inches (on September 12) in Caribou, ME. Meanwhile, record-setting warmth baked various parts of the nation. The week opened with triple-digit heat in the nation’s mid-section, resulting in daily-record highs on September 8 in locations such as McCook, NE (105F), and Topeka, KS (104F). The following day, highs soared to 100F in Lincoln, NE, and Quincy, IL, setting daily records for September 9 in both cities. Des Moines, IA (101F on September 9), experienced its latest triple-digit heat on record, replacing 101F on September 7, 1939. By mid-week, heat shifted into the East and Northwest. On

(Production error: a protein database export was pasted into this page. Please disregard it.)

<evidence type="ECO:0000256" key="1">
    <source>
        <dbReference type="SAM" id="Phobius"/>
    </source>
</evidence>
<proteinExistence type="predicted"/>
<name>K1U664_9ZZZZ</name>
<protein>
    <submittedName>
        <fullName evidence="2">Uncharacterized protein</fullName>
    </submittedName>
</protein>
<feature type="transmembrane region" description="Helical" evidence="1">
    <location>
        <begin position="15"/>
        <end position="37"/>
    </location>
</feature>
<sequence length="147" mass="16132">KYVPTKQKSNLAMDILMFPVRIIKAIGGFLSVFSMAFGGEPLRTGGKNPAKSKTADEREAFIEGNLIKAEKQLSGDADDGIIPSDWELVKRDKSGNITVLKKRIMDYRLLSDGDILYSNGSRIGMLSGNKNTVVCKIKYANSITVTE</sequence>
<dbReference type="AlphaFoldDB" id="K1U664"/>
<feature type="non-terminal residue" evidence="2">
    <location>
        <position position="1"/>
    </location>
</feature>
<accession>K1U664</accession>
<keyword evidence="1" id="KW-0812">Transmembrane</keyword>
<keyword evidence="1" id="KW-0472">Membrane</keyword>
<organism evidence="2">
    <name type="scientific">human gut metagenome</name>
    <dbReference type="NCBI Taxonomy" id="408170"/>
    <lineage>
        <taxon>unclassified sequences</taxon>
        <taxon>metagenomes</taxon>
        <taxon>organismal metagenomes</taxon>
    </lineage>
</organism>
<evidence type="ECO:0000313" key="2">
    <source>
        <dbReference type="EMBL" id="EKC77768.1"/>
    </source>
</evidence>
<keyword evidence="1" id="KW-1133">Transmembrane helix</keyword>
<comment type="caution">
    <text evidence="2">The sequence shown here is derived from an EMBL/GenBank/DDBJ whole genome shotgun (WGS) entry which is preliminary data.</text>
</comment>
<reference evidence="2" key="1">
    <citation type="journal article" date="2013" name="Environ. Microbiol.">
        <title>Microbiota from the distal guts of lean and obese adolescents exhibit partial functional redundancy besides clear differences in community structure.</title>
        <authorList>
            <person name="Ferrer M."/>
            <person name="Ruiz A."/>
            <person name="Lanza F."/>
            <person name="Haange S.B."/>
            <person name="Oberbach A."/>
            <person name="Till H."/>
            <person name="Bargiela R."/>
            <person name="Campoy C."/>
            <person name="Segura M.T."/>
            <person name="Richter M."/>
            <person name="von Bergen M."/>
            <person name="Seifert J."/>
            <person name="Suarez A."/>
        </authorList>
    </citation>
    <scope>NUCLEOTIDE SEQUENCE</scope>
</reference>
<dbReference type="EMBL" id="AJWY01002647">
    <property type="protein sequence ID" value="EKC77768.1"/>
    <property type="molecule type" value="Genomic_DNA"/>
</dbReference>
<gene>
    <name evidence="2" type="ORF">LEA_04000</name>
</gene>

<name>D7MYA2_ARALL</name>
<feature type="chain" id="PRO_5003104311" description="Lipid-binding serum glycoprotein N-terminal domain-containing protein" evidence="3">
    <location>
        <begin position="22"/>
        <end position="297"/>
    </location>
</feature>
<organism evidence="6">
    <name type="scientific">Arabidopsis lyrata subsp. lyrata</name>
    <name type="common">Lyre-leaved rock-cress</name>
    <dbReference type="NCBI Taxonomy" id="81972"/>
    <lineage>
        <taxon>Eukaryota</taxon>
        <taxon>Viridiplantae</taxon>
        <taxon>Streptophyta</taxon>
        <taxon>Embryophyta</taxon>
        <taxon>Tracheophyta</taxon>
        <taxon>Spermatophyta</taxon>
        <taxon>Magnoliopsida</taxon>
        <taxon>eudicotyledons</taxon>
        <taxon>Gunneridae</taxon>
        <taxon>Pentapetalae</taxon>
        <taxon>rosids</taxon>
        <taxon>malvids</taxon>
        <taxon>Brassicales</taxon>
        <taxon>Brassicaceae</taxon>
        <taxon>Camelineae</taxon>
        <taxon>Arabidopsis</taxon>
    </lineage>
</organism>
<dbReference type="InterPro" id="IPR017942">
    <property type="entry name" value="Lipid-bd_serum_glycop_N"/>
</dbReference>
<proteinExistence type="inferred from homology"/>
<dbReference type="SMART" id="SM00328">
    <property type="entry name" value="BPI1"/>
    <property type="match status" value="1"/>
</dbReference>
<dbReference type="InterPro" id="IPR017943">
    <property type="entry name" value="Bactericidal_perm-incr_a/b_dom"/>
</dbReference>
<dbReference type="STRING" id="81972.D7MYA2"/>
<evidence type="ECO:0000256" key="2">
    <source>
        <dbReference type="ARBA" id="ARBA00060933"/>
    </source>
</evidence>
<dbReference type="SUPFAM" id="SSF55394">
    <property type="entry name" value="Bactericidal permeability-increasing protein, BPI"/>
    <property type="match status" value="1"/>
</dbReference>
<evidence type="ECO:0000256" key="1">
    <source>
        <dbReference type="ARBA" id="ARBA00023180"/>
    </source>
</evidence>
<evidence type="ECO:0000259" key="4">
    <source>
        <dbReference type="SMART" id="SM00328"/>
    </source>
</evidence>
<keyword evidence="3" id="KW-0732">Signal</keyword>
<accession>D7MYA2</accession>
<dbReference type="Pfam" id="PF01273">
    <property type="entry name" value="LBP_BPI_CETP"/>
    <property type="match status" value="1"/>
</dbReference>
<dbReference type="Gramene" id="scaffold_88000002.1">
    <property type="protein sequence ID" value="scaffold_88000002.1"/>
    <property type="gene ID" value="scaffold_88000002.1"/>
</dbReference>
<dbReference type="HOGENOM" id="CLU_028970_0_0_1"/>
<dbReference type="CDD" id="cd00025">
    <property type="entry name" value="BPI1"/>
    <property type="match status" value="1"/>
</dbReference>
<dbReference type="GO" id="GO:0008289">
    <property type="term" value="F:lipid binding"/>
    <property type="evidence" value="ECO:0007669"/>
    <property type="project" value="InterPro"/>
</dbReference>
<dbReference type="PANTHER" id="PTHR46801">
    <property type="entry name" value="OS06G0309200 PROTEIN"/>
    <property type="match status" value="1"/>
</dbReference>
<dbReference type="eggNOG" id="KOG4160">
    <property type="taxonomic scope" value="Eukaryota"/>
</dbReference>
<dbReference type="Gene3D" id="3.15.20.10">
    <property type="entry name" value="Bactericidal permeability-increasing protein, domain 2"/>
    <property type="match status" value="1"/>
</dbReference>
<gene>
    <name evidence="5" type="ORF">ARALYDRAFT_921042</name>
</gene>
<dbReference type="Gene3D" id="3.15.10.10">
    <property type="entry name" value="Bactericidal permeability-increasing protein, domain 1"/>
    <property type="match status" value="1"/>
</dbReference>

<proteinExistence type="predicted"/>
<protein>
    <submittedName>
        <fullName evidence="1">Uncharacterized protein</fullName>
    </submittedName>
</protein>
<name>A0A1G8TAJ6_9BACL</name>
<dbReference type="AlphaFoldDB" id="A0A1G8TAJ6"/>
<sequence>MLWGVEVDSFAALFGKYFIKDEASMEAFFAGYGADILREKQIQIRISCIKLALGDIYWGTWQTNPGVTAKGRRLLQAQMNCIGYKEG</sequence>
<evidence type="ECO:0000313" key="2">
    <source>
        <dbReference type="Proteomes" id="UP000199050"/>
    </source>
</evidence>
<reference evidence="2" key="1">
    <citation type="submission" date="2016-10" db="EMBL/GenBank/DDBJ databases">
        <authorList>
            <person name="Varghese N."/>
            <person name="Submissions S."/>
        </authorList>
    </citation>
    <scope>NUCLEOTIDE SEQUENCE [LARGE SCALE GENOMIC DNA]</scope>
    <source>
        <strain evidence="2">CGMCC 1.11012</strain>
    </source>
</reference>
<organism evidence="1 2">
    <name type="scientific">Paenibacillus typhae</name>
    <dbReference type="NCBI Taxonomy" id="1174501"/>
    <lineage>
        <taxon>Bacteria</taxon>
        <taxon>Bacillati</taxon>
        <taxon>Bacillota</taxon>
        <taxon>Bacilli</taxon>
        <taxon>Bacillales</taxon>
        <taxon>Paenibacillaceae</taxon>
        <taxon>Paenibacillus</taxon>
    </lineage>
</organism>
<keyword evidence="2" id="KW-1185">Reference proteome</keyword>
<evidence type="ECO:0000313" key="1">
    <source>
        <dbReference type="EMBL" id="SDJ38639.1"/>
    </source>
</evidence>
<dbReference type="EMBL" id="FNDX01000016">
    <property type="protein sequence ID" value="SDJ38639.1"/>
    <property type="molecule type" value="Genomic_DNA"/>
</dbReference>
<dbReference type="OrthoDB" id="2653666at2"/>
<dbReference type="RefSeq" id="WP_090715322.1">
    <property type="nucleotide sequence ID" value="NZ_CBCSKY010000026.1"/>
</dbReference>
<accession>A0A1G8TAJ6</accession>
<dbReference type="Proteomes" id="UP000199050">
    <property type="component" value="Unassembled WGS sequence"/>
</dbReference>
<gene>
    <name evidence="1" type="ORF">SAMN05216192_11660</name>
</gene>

September 10-11, South Bend, IN, posted consecutive daily record highs (97 and 96F, respectively). September 11 also featured daily-record highs in Northeastern locations such as Concord, NH (95F), and Scranton, PA (95F). By week’s end, however, markedly cooler air arrived in the Midwest and Northeast. Daily-record lows for September 14 dipped to 30F in Houghton Lake, MI, and 39°F in Moline, IL. Farther west, unusual, late-season heat in the Northwest resulted in four consecutive daily-record highs (98, 97, 96, and 94F) from September 12-15 in Yakima, WA.